Voyage Stories: Volunteering in Darwin

Meet Kit Edwards, who volunteered as a guide and shipkeeper onboard HMB Endeavour while in port at Darwin. We asked him about his time onboard Endeavour.

Kit Edwards volunteer in Darwin

Kit Edwards, volunteer guide onboard HMB Endeavour in Darwin

Which port did you volunteer at?
Port of Darwin at the Stokes Hill Wharf

What made you want to volunteer on the ship?
I’ve always been fascinated by the history of discovery and by the history of watercraft. 

Have you done anything like this before?
Never. Visiting tall ships like the Esmeralda from Chile or the Dewaruci from Indonesia is interesting and exciting (even controversial in the former case) but working as a volunteer on a ship replica with a relevance to one’s own country’s history is a unique experience.

What was your first impression of Endeavour?
Some years ago I saw Endeavour from the cliffs surrounding Botany Bay at the commencement of the voyage to Britain. It looked so small, just like a large yacht. You can hardly imagine how the original ship managed to find space for a complement of ninety four officers and crew, the scientific gentlemen and their servants, as well as supplies livestock and five boats! On board, it’s the smell of the freshly-tarred rigging that first strikes you, forever evocative of a proper sailing ship.

Kit Edwards nightwatch volunteer

Moonlight nightwatch. Slept on deck. Happy.

What was your role as a volunteer? 
My primary role was as a guide-educator for the school groups in the mornings. Families came in the afternoons, the adults curious find out about what had seemed a distant history, but which became tangible immediately upon stepping aboard. I also volunteered to be a ship keeper at night and, with other volunteers, was responsible to the ship’s watch keeper for the safety and security of Endeavour whilst it lay alongside.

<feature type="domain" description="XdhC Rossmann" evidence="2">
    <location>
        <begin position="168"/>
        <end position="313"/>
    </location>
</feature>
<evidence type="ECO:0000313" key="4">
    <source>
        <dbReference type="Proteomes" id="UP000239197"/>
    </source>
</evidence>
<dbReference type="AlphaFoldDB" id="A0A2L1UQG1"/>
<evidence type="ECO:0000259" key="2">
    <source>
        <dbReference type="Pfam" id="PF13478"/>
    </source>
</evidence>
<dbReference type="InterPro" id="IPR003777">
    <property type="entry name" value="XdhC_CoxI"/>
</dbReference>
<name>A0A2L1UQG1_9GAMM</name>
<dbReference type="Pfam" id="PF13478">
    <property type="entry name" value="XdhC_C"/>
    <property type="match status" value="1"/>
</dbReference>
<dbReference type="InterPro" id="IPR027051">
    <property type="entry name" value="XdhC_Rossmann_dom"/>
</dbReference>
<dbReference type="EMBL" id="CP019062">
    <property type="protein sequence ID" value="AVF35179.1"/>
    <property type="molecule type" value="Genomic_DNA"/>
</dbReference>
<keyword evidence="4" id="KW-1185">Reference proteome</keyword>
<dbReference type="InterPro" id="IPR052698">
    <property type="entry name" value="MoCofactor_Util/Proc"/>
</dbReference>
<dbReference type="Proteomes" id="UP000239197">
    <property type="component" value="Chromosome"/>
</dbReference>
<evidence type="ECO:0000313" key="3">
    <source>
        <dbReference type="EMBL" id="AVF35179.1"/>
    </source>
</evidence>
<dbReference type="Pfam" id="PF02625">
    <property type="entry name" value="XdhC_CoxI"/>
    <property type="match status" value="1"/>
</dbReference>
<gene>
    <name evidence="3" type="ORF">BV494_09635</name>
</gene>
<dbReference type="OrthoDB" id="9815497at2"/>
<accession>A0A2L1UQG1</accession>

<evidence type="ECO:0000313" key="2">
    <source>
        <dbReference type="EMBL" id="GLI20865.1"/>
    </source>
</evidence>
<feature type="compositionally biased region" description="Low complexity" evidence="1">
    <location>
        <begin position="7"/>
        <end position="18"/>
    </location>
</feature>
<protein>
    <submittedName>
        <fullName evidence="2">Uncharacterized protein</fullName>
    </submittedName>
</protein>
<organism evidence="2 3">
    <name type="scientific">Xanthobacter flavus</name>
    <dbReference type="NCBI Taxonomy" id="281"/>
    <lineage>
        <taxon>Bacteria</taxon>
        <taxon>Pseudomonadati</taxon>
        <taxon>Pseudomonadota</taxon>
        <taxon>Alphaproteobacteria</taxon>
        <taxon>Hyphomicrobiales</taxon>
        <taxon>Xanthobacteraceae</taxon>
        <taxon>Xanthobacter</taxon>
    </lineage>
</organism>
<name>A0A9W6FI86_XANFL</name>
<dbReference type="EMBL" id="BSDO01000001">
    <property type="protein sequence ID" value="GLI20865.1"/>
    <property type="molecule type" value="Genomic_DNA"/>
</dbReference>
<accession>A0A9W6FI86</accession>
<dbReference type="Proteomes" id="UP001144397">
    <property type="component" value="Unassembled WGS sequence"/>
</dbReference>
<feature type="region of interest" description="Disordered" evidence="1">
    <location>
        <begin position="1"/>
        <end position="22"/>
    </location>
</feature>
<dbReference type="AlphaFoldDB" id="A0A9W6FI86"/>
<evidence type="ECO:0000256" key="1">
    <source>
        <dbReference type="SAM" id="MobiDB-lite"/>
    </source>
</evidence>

What was the best thing about your experience onboard Endeavour? And what was the worst?
A very positive benefit was meeting visitors of all ages and backgrounds. I even met one of the original shipwrights of Endeavour. My fellow volunteers and the professional crew came both from Australia and overseas and I learned lots about their lives and their experiences during this time. The hardest thing was watching the crowds grow and realising how warm it was on the dock. I felt an internal conflict between giving those on board the best experience and welcoming those waiting to visit the museum-on-a-ship. I believe most visitors went away happy appreciating the efforts of the volunteers and crew.

Did you learn anything new while onboard Endeavour?
Aside from the details of the museum exhibits, in particular at the foredeck, in the galley and mess decks, I began to appreciate the amount of preparation the original voyage needed and also the extent of its achievement, scientific and geographical. Similarly, I came to value the vision of this project of circumnavigation by the Australian National Museum and see how it connects with the histories of all Australians, including the Aboriginal and former refugee students who visited the ship with their teachers.

What’s your advice for anyone considering being a volunteer?
Be open to learning lots of new things quite fast. Learn from others. Appreciate the questions from visitors as they lead you to think in new ways. Maintain a sense of humour and be patient even when you’re asked the same question for the umpteenth time.

Would you do it again?
In a flash!

We would like to thank Kit for his generous contribution to the HMB Endeavour Circumnavigation Project.

— Volunteer with HMB Endeavour, find out more on our website —

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